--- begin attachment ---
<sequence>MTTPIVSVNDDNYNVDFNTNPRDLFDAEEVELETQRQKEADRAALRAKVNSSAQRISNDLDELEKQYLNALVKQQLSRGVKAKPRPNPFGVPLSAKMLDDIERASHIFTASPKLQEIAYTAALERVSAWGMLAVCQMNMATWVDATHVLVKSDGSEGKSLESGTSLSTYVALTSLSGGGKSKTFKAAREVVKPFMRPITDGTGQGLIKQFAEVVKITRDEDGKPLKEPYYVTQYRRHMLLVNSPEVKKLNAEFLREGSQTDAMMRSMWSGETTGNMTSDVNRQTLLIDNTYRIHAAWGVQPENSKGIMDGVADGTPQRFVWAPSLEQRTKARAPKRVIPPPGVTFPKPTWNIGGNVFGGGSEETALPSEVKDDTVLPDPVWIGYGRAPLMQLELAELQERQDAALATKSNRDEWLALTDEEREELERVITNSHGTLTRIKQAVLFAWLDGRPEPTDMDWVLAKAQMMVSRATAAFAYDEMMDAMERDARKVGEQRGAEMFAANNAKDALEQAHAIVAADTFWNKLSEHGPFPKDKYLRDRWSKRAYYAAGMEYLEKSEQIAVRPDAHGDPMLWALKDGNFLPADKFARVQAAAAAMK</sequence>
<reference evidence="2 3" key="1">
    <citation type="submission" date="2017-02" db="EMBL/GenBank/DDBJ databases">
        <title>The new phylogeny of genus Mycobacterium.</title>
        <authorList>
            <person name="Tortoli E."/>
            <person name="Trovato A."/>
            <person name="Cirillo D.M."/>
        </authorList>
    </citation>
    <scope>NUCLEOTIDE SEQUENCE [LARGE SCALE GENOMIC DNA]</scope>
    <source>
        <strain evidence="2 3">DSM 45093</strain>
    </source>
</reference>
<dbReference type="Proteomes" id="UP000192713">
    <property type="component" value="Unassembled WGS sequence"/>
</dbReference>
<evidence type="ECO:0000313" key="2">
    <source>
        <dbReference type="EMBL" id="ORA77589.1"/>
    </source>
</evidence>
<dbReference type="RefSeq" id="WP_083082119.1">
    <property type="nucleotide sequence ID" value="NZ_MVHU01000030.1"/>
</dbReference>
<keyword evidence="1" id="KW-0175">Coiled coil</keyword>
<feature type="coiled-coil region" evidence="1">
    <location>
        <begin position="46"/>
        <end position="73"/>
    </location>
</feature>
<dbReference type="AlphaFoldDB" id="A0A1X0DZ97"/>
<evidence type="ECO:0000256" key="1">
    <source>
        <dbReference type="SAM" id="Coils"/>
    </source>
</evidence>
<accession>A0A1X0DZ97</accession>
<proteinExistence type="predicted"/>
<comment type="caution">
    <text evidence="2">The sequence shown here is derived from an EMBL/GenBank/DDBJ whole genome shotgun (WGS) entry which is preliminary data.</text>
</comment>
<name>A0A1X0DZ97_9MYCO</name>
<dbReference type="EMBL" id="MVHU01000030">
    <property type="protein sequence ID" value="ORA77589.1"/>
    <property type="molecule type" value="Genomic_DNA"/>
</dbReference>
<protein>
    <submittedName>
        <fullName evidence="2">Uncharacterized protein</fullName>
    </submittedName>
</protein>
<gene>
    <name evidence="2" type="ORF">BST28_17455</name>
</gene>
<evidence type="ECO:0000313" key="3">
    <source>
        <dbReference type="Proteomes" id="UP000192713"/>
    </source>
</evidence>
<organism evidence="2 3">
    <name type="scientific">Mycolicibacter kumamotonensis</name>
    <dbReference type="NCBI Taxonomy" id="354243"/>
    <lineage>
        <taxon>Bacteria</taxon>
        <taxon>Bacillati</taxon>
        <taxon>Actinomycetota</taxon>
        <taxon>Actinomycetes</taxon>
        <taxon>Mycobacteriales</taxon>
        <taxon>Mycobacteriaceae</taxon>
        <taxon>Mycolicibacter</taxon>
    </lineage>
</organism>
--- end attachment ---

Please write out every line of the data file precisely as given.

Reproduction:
<sequence>MTTPIVSVNDDNYNVDFNTNPRDLFDAEEVELETQRQKEADRAALRAKVNSSAQRISNDLDELEKQYLNALVKQQLSRGVKAKPRPNPFGVPLSAKMLDDIERASHIFTASPKLQEIAYTAALERVSAWGMLAVCQMNMATWVDATHVLVKSDGSEGKSLESGTSLSTYVALTSLSGGGKSKTFKAAREVVKPFMRPITDGTGQGLIKQFAEVVKITRDEDGKPLKEPYYVTQYRRHMLLVNSPEVKKLNAEFLREGSQTDAMMRSMWSGETTGNMTSDVNRQTLLIDNTYRIHAAWGVQPENSKGIMDGVADGTPQRFVWAPSLEQRTKARAPKRVIPPPGVTFPKPTWNIGGNVFGGGSEETALPSEVKDDTVLPDPVWIGYGRAPLMQLELAELQERQDAALATKSNRDEWLALTDEEREELERVITNSHGTLTRIKQAVLFAWLDGRPEPTDMDWVLAKAQMMVSRATAAFAYDEMMDAMERDARKVGEQRGAEMFAANNAKDALEQAHAIVAADTFWNKLSEHGPFPKDKYLRDRWSKRAYYAAGMEYLEKSEQIAVRPDAHGDPMLWALKDGNFLPADKFARVQAAAAAMK</sequence>
<reference evidence="2 3" key="1">
    <citation type="submission" date="2017-02" db="EMBL/GenBank/DDBJ databases">
        <title>The new phylogeny of genus Mycobacterium.</title>
        <authorList>
            <person name="Tortoli E."/>
            <person name="Trovato A."/>
            <person name="Cirillo D.M."/>
        </authorList>
    </citation>
    <scope>NUCLEOTIDE SEQUENCE [LARGE SCALE GENOMIC DNA]</scope>
    <source>
        <strain evidence="2 3">DSM 45093</strain>
    </source>
</reference>
<dbReference type="Proteomes" id="UP000192713">
    <property type="component" value="Unassembled WGS sequence"/>
</dbReference>
<evidence type="ECO:0000313" key="2">
    <source>
        <dbReference type="EMBL" id="ORA77589.1"/>
    </source>
</evidence>
<dbReference type="RefSeq" id="WP_083082119.1">
    <property type="nucleotide sequence ID" value="NZ_MVHU01000030.1"/>
</dbReference>
<keyword evidence="1" id="KW-0175">Coiled coil</keyword>
<feature type="coiled-coil region" evidence="1">
    <location>
        <begin position="46"/>
        <end position="73"/>
    </location>
</feature>
<dbReference type="AlphaFoldDB" id="A0A1X0DZ97"/>
<evidence type="ECO:0000256" key="1">
    <source>
        <dbReference type="SAM" id="Coils"/>
    </source>
</evidence>
<accession>A0A1X0DZ97</accession>
<proteinExistence type="predicted"/>
<comment type="caution">
    <text evidence="2">The sequence shown here is derived from an EMBL/GenBank/DDBJ whole genome shotgun (WGS) entry which is preliminary data.</text>
</comment>
<name>A0A1X0DZ97_9MYCO</name>
<dbReference type="EMBL" id="MVHU01000030">
    <property type="protein sequence ID" value="ORA77589.1"/>
    <property type="molecule type" value="Genomic_DNA"/>
</dbReference>
<protein>
    <submittedName>
        <fullName evidence="2">Uncharacterized protein</fullName>
    </submittedName>
</protein>
<gene>
    <name evidence="2" type="ORF">BST28_17455</name>
</gene>
<evidence type="ECO:0000313" key="3">
    <source>
        <dbReference type="Proteomes" id="UP000192713"/>
    </source>
</evidence>
<organism evidence="2 3">
    <name type="scientific">Mycolicibacter kumamotonensis</name>
    <dbReference type="NCBI Taxonomy" id="354243"/>
    <lineage>
        <taxon>Bacteria</taxon>
        <taxon>Bacillati</taxon>
        <taxon>Actinomycetota</taxon>
        <taxon>Actinomycetes</taxon>
        <taxon>Mycobacteriales</taxon>
        <taxon>Mycobacteriaceae</taxon>
        <taxon>Mycolicibacter</taxon>
    </lineage>
</organism>